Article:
When it comes to websites and apps – speed matters; today’s consumers want everything yesterday. Recent studies show that there is no surer way to lose the trust of a consumer than to produce an app with sluggish performance. Recently, Amazon reported that for every tenth of a second of latency, sales decrease by one percent. Furthermore, almost half (48 percent) of consumers stated that they immediately uninstalled an app after slow performance. That’s a huge cost that translates directly to the bottom line.
Today’s websites and applications are hyper competitive when it comes to user experience (UX). Consumers are educated – and if the digital experience isn’t engaging and effective, they will leave for a digital channel that does deliver that experience.
So, it’s tough being a designer; contrary to popular belief, the reality is that web loading speeds on average are actually getting slower on a global scale. As more users flock to social media, and ecommerce sites to get their fix of images, videos and interactive plugins, web speeds have been plummeting. Factor in that 50 million people in the U.S. now watch streaming video on mobile phones, and the issue become clear. High-speed Internet is no longer enough to get content to consumers in a timely manner. In fact, you have to assume high speed is irrelevant because so much interaction is now “over the air” mobile.
The question now becomes, what can designers, developers and organizations do to maximize experience and keep things fast in a world where performance is slowly degrading?
Testing is Mission Critical
It’s not rocket science that before a website or app is released into the wild, it needs to be tested and then deployed it in a way where it can be monitored to check it for performance issues, or any bugs that might annoy users into never looking at it again. The “it will get better” model of the past is dead. You have to get it right the first time.
As good of an idea as it may seem to drop in one more marketing or advertising capability to increase the revenue generated by applications, it needs to be tested and monitored first to make sure it doesn’t have the opposite effect. Without fully assessing the risks associated with the addition of these services, it’s hard to evaluate whether it will help or hurt the business.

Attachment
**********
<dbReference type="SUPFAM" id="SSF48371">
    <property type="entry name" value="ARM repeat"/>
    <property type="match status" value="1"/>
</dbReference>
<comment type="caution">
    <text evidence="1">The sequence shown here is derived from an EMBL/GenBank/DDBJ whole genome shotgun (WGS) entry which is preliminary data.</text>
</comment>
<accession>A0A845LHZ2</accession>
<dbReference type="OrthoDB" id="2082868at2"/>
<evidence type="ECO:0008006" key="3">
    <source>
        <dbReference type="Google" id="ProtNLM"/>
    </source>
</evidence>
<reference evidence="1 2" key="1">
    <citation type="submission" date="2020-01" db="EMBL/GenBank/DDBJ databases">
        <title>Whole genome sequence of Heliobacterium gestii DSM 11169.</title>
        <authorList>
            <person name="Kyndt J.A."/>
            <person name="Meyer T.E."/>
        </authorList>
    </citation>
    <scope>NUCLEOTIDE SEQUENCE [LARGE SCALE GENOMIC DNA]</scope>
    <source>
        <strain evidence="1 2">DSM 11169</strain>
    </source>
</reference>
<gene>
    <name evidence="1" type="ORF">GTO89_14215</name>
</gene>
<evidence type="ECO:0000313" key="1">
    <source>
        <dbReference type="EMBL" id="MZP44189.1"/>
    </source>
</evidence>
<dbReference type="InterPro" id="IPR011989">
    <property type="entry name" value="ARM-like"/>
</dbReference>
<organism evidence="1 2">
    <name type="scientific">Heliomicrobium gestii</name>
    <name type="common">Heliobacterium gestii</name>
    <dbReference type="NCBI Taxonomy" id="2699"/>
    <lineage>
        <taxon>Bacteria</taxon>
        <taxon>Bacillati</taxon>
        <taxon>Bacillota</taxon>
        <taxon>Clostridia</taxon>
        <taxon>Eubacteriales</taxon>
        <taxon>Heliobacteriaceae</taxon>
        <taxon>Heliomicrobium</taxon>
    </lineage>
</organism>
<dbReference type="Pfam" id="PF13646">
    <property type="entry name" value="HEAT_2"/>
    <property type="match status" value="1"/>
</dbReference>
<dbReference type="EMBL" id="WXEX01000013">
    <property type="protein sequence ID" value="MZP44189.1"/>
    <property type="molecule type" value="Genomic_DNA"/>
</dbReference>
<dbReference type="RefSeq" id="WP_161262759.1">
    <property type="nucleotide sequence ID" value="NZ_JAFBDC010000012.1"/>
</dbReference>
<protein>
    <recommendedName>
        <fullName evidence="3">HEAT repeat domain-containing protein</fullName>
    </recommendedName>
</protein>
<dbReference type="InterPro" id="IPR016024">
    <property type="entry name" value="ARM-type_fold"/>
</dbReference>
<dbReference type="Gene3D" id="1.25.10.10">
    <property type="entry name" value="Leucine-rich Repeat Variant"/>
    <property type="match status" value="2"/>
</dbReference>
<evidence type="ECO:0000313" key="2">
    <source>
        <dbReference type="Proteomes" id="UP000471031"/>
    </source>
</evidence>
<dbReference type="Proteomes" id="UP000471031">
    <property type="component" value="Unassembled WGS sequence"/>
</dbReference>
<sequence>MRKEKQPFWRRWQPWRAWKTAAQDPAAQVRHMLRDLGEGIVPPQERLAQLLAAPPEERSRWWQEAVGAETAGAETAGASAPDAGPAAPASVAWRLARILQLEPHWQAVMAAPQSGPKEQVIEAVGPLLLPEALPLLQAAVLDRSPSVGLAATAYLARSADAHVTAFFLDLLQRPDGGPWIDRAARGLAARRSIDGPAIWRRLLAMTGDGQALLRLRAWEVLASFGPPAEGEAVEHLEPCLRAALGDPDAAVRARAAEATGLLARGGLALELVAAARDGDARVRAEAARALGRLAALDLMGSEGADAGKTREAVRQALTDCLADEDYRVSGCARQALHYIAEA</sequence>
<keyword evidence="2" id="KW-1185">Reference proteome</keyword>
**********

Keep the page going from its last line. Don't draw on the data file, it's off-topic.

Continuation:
Finally, be sure to load test at different traffic levels. It can be easy to focus testing on best-case scenarios, but be aware that once released, apps need to perform under a whole host of different network conditions.
Keep It Simple, but Don’t be Stupid
Design is always a balance between the desire to give consumers more functionality and a more interactive and friendly UI. For many organizations, this means coming up with something snazzy, and then having developers and operations make sense of it to enable performance. So – often to avoid potential points of contention – the bias drifts towards being safe and ensuring performance at minimal cost.
Ultimately, the best experience will equal more sales, more views, more consumers, and better ROI. It actually is rooted in economic fact – the experience can and will drive more revenue, but only by investing in support.
Ultimately what we are doing here is taking the artist’s mindset of maximizing creativity, and applying the scientific method. Researching all those third party options and checking their performance – before presenting to the DevOps team – provides the ammunition to show that it’s possible to affordably deliver great performance and a great experience. Then, partnering with DevOps to constantly monitor third party content makes sure that at the first sign of degradation, backup providers are waiting in the wings to be deployed.
About the Author/Adam Thier